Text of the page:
An occult detective does everything that Sheriff Whitaker does, including hunting for clues, interviewing suspects, making deductions and chasing villains. The difference is the villains are supernatural creatures. The detective confronts the creatures in the fashion of a crime drama. Sheriff Whitaker is one of a long line of similar detectives popular during this era. Other examples include The Norliss Tapes (1973) with Roy Thinnes as a reporter investigating the supernatural; Fear No Evil (1969) and its sequel, Ritual of Evil (1970), starring Louis Jourdan as psychologist David Sorrell; The World of Darkness (1977) and its sequel, The World Beyond (1978), starring Granville Van Dusen as a man who battles the supernatural following his own near death experience; and a British production, Baffled! (1973) starring Leonard Nimoy and Susan Hampshire as a pair of ghost hunters. One of the most enduring characters from this period was Carl Kolchak (Darren McGavin), the hero of the short-lived television series Kolchak: The Night Stalker. The series was created after the popular success of the original film The Night Stalker (1972) and its sequel The Night Strangler (1973), both of which were originally premiered on ABC Movie of the Week. More recently, The X-Files has continued similar themes.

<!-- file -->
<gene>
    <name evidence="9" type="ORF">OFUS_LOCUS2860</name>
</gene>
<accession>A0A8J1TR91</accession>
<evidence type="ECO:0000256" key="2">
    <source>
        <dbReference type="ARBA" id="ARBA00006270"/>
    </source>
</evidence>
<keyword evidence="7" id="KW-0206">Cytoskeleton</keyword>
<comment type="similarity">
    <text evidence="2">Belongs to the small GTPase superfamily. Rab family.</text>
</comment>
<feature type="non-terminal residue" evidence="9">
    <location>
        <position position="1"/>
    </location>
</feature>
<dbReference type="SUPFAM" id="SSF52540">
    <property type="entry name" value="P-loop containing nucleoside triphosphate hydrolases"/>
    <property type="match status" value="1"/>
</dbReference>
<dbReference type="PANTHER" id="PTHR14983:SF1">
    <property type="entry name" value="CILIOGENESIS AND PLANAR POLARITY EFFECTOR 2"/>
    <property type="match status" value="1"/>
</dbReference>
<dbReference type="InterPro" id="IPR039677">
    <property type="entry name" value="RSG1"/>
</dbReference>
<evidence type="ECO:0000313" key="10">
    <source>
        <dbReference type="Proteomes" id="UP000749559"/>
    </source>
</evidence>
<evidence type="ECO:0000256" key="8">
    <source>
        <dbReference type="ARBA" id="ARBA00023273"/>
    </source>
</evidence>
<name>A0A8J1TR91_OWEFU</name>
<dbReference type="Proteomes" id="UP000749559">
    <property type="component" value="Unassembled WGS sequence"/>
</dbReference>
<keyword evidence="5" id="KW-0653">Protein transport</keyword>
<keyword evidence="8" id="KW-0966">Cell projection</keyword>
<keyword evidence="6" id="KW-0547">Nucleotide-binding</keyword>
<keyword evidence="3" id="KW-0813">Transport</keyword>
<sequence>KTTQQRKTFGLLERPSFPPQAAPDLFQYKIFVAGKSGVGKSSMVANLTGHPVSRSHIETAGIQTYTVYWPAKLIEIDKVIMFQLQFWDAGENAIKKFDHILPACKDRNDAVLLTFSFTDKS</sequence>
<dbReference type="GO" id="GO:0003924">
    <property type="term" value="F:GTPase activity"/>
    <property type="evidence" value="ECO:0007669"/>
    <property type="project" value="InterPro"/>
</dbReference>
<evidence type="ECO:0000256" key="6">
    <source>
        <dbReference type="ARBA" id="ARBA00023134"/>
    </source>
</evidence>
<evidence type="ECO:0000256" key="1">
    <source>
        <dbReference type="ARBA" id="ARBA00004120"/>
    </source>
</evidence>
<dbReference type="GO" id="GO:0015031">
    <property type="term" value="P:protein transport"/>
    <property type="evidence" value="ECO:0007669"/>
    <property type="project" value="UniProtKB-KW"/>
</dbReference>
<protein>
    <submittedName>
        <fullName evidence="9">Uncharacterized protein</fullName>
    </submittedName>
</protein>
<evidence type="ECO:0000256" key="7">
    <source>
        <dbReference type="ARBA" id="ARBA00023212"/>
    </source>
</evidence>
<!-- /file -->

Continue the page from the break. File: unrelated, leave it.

The film currently holds a 17% audience rating on Rotten Tomatoes.
- Moon of the Wolf at the Internet Movie Database
- Moon of the Wolf is available for free download at the Internet Archive [more]
- Moon of the Wolf at allmovie